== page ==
x = x = x + 10000  10000 = x + 1111 + 1  10000 = (1111  x + 1)  10000 = xComplement  10000
So now to subtract in binary using complement, you simply add signed numbers together! EG:
Addition yielding number within acceptable range  Subtraction yielding positive number  Subtraction yielding negative number  Addition yielding number outside of acceptable range 

5 0101 + 2 + 0010 ___ ______ 7 0111 OK 
5 0101  2 + 1110 ___ ______ 3 10011 OK
If an answer has more than 
2 0010  5 + 1011 ___ ______ 3 1101 OK 
5 0101 + 5 + 0101 ___ ______ 10 1010 Not OK
The binary answer is 
Truth tables are used in Boolean algebra or Boolean logic to display the results of logical operators in tabular format. The parameters and results are either true or false, where true is sometimes expressed as "Yes" or "1", and false is sometimes expressed as "No" or "0".
In computers frequently zero inputs such as "no" and empty string ('') are treated as "false", while nonzero input such as "yes", 17, and "dog" are treated as "true". Ambiguous input such as undefined and null may be processed differently depending upon the system.
The NOT operator is unary (takes a single parameter), but can actually form its own truth table:
p  

NOT p logical negation p ¬p ~p !p 

T  F 
F  T 
However most truth tables assume two parameters. Here are the 16 possible dualparameter truth tables:
Truth Tables  

p  q  1  2  3  4  5  6  7  8  9  10  11  12  13  14  15  16 
0  0  0  1  0  1  0  1  0  1  0  1  0  1  0  1  0  1 
0  1  0  0  1  1  0  0  1  1  0  0  1  1  0  0  1  1 
1  0  0  0  0  0  1  1  1  1  0  0  0  0  1  1  1  1 
1  1  0  0  0  0  0  0  0  0  1  1  1  1  1  1  1  1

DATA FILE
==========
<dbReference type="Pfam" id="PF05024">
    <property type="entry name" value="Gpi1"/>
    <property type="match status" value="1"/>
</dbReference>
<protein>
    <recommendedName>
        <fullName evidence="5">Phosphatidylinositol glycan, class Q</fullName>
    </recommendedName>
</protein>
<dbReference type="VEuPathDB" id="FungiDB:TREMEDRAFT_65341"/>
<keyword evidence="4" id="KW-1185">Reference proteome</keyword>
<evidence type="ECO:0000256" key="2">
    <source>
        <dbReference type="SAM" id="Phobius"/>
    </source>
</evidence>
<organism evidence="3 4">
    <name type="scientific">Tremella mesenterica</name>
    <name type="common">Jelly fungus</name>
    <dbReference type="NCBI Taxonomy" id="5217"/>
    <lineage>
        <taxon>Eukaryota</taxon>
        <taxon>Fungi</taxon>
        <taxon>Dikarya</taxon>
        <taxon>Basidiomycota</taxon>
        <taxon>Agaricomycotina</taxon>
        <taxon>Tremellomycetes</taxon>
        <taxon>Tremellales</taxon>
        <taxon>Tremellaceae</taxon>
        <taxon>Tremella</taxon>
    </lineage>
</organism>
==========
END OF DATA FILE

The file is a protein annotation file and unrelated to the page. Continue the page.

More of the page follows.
Of the above 16 truth tables, only six are frequently encountered.
Truth Tables  

p  q  1  2  3  4  5  6  7  8  9  10  11  12  13  14  15  16 
p NOR q NOT (p OR q) logical nor p + q joint denial Webboperation
True if both p and q are false. 
p XOR q exclusive or p XNAN q exclusive nand p ⊕ q p ⊻ q exclusive disjunction
True if p and q are different. 
p NAND q NOT (p AND q) not and p ∙ q p  q Sheffer stroke alternative denial
True if either p and q are false. 
p AND q logical conjunction p ∙ q p ∧ q
True if both p and q are true. 
p XNOR q exclusive nor p XAND q exclusive and p ⩟ q
p IFF q True p and q are the same. 
p OR q logical disjunction p + q p ∨ q inclusive disjunction
True if either p or q is true. 

0  0  0  1  0  1  0  1  0  1  0  1  0  1  0  1  0  1 
0  1  0  0  1  1  0  0  1  1  0  0  1  1  0  0  1  1 
1  0  0  0  0  0  1  1  1  1  0  0  0  0  1  1  1  1 
1  1  0  0  0  0  0  0  0  0  1  1  1  1  1  1  1  1 
Two of the gates are very important (9:AND and 15:OR). Each is paired with an inverse (8:NAND and 2:NOR respectively) known as an inverter, and they are denoted by the little circle called a bubble.
The other pair is 7:XOR and its invert 10:XNOR. The latter is also denoted by a bubble. These gates are often built from simpler gates.
12:IF is sometimes equivalent to the logical conditional "ifthen" (aka material implication; material conditional; implies), and is usually expressed as p → q; p ⇒ q; p ⊃ q. The invert is 13:THEN, the logical condition "thenif", and is usually expressed as p ← q; p ⇐ q; p ⊂ q. This pair does not quite match natural language understanding and has led to work in multivalued logic.
Here are some "combination tables" that look like "truth tables" and are probably more what the layman would expect:
For 2 binary variables, 4 combinations:
00 01 10 01
0x  1x  

x0  00  10 
x1  01  11 
EG:
Male  Female  

Young  Boy  Girl 
Adult  Man  Woman 
For 3 binary variables, 8 combinations:
000 001 010 011 100 101 110 111
These have ugly tables but triangular graphics works well. EG:
While truth tables usually deal with twovalues (TRUE and FALSE), there are often truth tables with a a third value: NULL, which is equivalent to UNKNOWN. This is particularly common in databases and SQL.
p  q  p AND q  p OR q 

true  true  true  true 
true  false  false  true 
true  null  null  true 
false  true  false  true 
false  false  false  false 
false  null  false  null 
null  true  null  true 
null  false  false  null 
null  null  null  null 
p  NOT p 

true  false 
false  true 
null  null